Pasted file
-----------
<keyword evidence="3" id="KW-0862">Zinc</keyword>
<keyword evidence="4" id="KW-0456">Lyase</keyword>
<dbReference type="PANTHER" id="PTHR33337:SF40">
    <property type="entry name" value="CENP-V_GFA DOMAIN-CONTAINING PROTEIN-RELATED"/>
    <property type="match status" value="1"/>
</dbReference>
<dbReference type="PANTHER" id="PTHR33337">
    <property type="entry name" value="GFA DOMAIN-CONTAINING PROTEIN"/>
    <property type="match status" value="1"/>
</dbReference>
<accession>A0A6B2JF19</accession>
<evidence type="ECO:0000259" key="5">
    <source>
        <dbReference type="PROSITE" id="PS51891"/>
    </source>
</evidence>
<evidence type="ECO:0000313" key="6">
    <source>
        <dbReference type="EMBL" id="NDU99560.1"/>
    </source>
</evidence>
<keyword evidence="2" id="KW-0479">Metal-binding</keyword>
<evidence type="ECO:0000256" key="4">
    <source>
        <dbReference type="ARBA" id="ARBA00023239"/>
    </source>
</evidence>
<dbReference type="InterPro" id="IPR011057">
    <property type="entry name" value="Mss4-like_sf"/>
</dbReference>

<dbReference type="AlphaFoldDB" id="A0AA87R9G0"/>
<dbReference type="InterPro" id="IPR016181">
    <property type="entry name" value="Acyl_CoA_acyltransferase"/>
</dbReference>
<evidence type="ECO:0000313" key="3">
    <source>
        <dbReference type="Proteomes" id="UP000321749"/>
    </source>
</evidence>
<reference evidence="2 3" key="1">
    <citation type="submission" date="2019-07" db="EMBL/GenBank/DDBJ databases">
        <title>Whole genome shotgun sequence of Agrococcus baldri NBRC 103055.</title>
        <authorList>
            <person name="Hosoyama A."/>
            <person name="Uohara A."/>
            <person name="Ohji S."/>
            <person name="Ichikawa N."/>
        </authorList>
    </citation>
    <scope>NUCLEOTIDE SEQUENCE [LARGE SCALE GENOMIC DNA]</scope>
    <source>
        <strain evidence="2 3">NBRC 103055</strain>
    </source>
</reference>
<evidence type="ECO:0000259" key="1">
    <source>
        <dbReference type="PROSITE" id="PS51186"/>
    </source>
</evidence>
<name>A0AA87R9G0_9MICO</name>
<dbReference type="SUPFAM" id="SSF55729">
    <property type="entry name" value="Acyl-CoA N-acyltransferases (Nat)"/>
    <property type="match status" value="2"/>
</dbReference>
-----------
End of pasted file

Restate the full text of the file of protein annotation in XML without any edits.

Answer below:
<keyword evidence="3" id="KW-0862">Zinc</keyword>
<keyword evidence="4" id="KW-0456">Lyase</keyword>
<dbReference type="PANTHER" id="PTHR33337:SF40">
    <property type="entry name" value="CENP-V_GFA DOMAIN-CONTAINING PROTEIN-RELATED"/>
    <property type="match status" value="1"/>
</dbReference>
<dbReference type="PANTHER" id="PTHR33337">
    <property type="entry name" value="GFA DOMAIN-CONTAINING PROTEIN"/>
    <property type="match status" value="1"/>
</dbReference>
<accession>A0A6B2JF19</accession>
<evidence type="ECO:0000259" key="5">
    <source>
        <dbReference type="PROSITE" id="PS51891"/>
    </source>
</evidence>
<evidence type="ECO:0000313" key="6">
    <source>
        <dbReference type="EMBL" id="NDU99560.1"/>
    </source>
</evidence>
<keyword evidence="2" id="KW-0479">Metal-binding</keyword>
<evidence type="ECO:0000256" key="4">
    <source>
        <dbReference type="ARBA" id="ARBA00023239"/>
    </source>
</evidence>
<dbReference type="InterPro" id="IPR011057">
    <property type="entry name" value="Mss4-like_sf"/>
</dbReference>

<dbReference type="AlphaFoldDB" id="A0AA87R9G0"/>
<dbReference type="InterPro" id="IPR016181">
    <property type="entry name" value="Acyl_CoA_acyltransferase"/>
</dbReference>
<evidence type="ECO:0000313" key="3">
    <source>
        <dbReference type="Proteomes" id="UP000321749"/>
    </source>
</evidence>
<reference evidence="2 3" key="1">
    <citation type="submission" date="2019-07" db="EMBL/GenBank/DDBJ databases">
        <title>Whole genome shotgun sequence of Agrococcus baldri NBRC 103055.</title>
        <authorList>
            <person name="Hosoyama A."/>
            <person name="Uohara A."/>
            <person name="Ohji S."/>
            <person name="Ichikawa N."/>
        </authorList>
    </citation>
    <scope>NUCLEOTIDE SEQUENCE [LARGE SCALE GENOMIC DNA]</scope>
    <source>
        <strain evidence="2 3">NBRC 103055</strain>
    </source>
</reference>
<evidence type="ECO:0000259" key="1">
    <source>
        <dbReference type="PROSITE" id="PS51186"/>
    </source>
</evidence>
<name>A0AA87R9G0_9MICO</name>
<dbReference type="SUPFAM" id="SSF55729">
    <property type="entry name" value="Acyl-CoA N-acyltransferases (Nat)"/>
    <property type="match status" value="2"/>
</dbReference>